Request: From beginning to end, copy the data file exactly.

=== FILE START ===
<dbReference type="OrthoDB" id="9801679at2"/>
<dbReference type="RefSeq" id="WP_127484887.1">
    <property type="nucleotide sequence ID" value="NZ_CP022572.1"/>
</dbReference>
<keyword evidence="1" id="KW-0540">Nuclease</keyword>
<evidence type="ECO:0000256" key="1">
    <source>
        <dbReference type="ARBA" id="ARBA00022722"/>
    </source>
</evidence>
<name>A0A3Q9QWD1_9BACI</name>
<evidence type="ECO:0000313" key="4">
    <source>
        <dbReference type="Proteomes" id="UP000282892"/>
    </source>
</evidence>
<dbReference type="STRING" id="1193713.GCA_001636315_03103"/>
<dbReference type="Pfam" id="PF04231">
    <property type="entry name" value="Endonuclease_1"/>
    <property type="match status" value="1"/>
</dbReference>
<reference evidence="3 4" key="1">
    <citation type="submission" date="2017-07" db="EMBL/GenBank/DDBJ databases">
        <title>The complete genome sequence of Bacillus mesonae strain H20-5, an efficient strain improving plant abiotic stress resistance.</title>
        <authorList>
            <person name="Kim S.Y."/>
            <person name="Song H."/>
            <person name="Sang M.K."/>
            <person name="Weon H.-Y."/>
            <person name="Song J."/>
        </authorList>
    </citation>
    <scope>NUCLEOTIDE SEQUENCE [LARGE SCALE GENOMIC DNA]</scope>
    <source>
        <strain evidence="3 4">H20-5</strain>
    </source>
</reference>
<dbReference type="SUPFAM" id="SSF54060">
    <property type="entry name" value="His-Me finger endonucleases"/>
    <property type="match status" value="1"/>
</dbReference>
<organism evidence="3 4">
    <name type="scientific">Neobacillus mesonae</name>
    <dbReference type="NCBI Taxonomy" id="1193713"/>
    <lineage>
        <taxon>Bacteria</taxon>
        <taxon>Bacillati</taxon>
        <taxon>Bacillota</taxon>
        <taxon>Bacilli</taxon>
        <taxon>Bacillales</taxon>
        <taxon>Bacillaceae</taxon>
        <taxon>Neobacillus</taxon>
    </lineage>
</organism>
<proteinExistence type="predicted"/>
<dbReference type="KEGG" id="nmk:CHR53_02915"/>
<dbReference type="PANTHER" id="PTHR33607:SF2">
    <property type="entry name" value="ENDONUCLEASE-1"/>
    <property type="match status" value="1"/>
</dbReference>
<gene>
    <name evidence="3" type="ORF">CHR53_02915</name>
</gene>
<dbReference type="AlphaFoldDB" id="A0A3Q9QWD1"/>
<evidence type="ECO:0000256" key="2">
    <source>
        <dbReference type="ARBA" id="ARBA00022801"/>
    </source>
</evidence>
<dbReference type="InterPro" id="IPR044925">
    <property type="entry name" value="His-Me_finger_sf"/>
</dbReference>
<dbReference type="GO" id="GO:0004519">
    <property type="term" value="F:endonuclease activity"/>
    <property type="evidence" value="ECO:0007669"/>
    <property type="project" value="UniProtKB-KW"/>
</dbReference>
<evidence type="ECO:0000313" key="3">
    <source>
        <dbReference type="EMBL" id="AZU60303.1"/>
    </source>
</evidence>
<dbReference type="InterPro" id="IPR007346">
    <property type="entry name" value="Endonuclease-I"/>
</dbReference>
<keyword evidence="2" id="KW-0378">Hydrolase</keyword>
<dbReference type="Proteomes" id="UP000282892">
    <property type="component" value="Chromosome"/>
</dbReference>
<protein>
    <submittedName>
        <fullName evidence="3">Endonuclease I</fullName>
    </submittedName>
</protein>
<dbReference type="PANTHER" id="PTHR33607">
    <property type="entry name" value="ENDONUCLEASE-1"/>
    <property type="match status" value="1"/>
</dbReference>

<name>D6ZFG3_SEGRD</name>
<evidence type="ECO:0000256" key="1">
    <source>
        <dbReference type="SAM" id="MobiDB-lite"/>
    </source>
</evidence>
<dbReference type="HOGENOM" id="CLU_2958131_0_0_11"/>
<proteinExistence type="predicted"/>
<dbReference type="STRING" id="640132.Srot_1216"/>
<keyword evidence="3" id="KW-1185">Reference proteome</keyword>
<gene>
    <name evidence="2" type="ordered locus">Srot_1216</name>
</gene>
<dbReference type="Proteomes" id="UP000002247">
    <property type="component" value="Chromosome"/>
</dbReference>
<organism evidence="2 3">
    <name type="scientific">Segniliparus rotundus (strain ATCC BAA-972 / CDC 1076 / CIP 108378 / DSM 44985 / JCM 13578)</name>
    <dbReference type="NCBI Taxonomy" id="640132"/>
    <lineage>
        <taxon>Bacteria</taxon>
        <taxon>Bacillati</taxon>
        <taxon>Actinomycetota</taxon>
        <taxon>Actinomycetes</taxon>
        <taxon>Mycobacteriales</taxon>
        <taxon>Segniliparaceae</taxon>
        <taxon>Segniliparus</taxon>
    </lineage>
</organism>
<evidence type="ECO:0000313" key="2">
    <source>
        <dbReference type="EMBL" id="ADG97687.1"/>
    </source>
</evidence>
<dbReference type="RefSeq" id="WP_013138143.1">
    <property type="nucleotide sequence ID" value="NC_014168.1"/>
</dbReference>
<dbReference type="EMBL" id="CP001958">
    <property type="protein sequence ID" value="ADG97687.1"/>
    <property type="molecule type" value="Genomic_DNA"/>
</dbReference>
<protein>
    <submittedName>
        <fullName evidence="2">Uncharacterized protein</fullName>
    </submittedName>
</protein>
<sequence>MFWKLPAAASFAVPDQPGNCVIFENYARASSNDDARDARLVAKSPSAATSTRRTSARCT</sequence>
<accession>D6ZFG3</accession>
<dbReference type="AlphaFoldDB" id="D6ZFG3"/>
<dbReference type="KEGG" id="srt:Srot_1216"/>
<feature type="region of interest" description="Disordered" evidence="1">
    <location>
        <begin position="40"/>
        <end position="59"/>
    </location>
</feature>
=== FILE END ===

<dbReference type="OrthoDB" id="9801679at2"/>
<dbReference type="RefSeq" id="WP_127484887.1">
    <property type="nucleotide sequence ID" value="NZ_CP022572.1"/>
</dbReference>
<keyword evidence="1" id="KW-0540">Nuclease</keyword>
<evidence type="ECO:0000256" key="1">
    <source>
        <dbReference type="ARBA" id="ARBA00022722"/>
    </source>
</evidence>
<name>A0A3Q9QWD1_9BACI</name>
<evidence type="ECO:0000313" key="4">
    <source>
        <dbReference type="Proteomes" id="UP000282892"/>
    </source>
</evidence>
<dbReference type="STRING" id="1193713.GCA_001636315_03103"/>
<dbReference type="Pfam" id="PF04231">
    <property type="entry name" value="Endonuclease_1"/>
    <property type="match status" value="1"/>
</dbReference>
<reference evidence="3 4" key="1">
    <citation type="submission" date="2017-07" db="EMBL/GenBank/DDBJ databases">
        <title>The complete genome sequence of Bacillus mesonae strain H20-5, an efficient strain improving plant abiotic stress resistance.</title>
        <authorList>
            <person name="Kim S.Y."/>
            <person name="Song H."/>
            <person name="Sang M.K."/>
            <person name="Weon H.-Y."/>
            <person name="Song J."/>
        </authorList>
    </citation>
    <scope>NUCLEOTIDE SEQUENCE [LARGE SCALE GENOMIC DNA]</scope>
    <source>
        <strain evidence="3 4">H20-5</strain>
    </source>
</reference>
<dbReference type="SUPFAM" id="SSF54060">
    <property type="entry name" value="His-Me finger endonucleases"/>
    <property type="match status" value="1"/>
</dbReference>
<organism evidence="3 4">
    <name type="scientific">Neobacillus mesonae</name>
    <dbReference type="NCBI Taxonomy" id="1193713"/>
    <lineage>
        <taxon>Bacteria</taxon>
        <taxon>Bacillati</taxon>
        <taxon>Bacillota</taxon>
        <taxon>Bacilli</taxon>
        <taxon>Bacillales</taxon>
        <taxon>Bacillaceae</taxon>
        <taxon>Neobacillus</taxon>
    </lineage>
</organism>
<proteinExistence type="predicted"/>
<dbReference type="KEGG" id="nmk:CHR53_02915"/>
<dbReference type="PANTHER" id="PTHR33607:SF2">
    <property type="entry name" value="ENDONUCLEASE-1"/>
    <property type="match status" value="1"/>
</dbReference>
<gene>
    <name evidence="3" type="ORF">CHR53_02915</name>
</gene>
<dbReference type="AlphaFoldDB" id="A0A3Q9QWD1"/>
<evidence type="ECO:0000256" key="2">
    <source>
        <dbReference type="ARBA" id="ARBA00022801"/>
    </source>
</evidence>
<dbReference type="InterPro" id="IPR044925">
    <property type="entry name" value="His-Me_finger_sf"/>
</dbReference>
<dbReference type="GO" id="GO:0004519">
    <property type="term" value="F:endonuclease activity"/>
    <property type="evidence" value="ECO:0007669"/>
    <property type="project" value="UniProtKB-KW"/>
</dbReference>
<evidence type="ECO:0000313" key="3">
    <source>
        <dbReference type="EMBL" id="AZU60303.1"/>
    </source>
</evidence>
<dbReference type="InterPro" id="IPR007346">
    <property type="entry name" value="Endonuclease-I"/>
</dbReference>
<keyword evidence="2" id="KW-0378">Hydrolase</keyword>
<dbReference type="Proteomes" id="UP000282892">
    <property type="component" value="Chromosome"/>
</dbReference>
<protein>
    <submittedName>
        <fullName evidence="3">Endonuclease I</fullName>
    </submittedName>
</protein>
<dbReference type="PANTHER" id="PTHR33607">
    <property type="entry name" value="ENDONUCLEASE-1"/>
    <property type="match status" value="1"/>
</dbReference>

<name>D6ZFG3_SEGRD</name>
<evidence type="ECO:0000256" key="1">
    <source>
        <dbReference type="SAM" id="MobiDB-lite"/>
    </source>
</evidence>
<dbReference type="HOGENOM" id="CLU_2958131_0_0_11"/>
<proteinExistence type="predicted"/>
<dbReference type="STRING" id="640132.Srot_1216"/>
<keyword evidence="3" id="KW-1185">Reference proteome</keyword>
<gene>
    <name evidence="2" type="ordered locus">Srot_1216</name>
</gene>
<dbReference type="Proteomes" id="UP000002247">
    <property type="component" value="Chromosome"/>
</dbReference>
<organism evidence="2 3">
    <name type="scientific">Segniliparus rotundus (strain ATCC BAA-972 / CDC 1076 / CIP 108378 / DSM 44985 / JCM 13578)</name>
    <dbReference type="NCBI Taxonomy" id="640132"/>
    <lineage>
        <taxon>Bacteria</taxon>
        <taxon>Bacillati</taxon>
        <taxon>Actinomycetota</taxon>
        <taxon>Actinomycetes</taxon>
        <taxon>Mycobacteriales</taxon>
        <taxon>Segniliparaceae</taxon>
        <taxon>Segniliparus</taxon>
    </lineage>
</organism>
<evidence type="ECO:0000313" key="2">
    <source>
        <dbReference type="EMBL" id="ADG97687.1"/>
    </source>
</evidence>
<dbReference type="RefSeq" id="WP_013138143.1">
    <property type="nucleotide sequence ID" value="NC_014168.1"/>
</dbReference>
<dbReference type="EMBL" id="CP001958">
    <property type="protein sequence ID" value="ADG97687.1"/>
    <property type="molecule type" value="Genomic_DNA"/>
</dbReference>
<protein>
    <submittedName>
        <fullName evidence="2">Uncharacterized protein</fullName>
    </submittedName>
</protein>
<sequence>MFWKLPAAASFAVPDQPGNCVIFENYARASSNDDARDARLVAKSPSAATSTRRTSARCT</sequence>
<accession>D6ZFG3</accession>
<dbReference type="AlphaFoldDB" id="D6ZFG3"/>
<dbReference type="KEGG" id="srt:Srot_1216"/>
<feature type="region of interest" description="Disordered" evidence="1">
    <location>
        <begin position="40"/>
        <end position="59"/>
    </location>
</feature>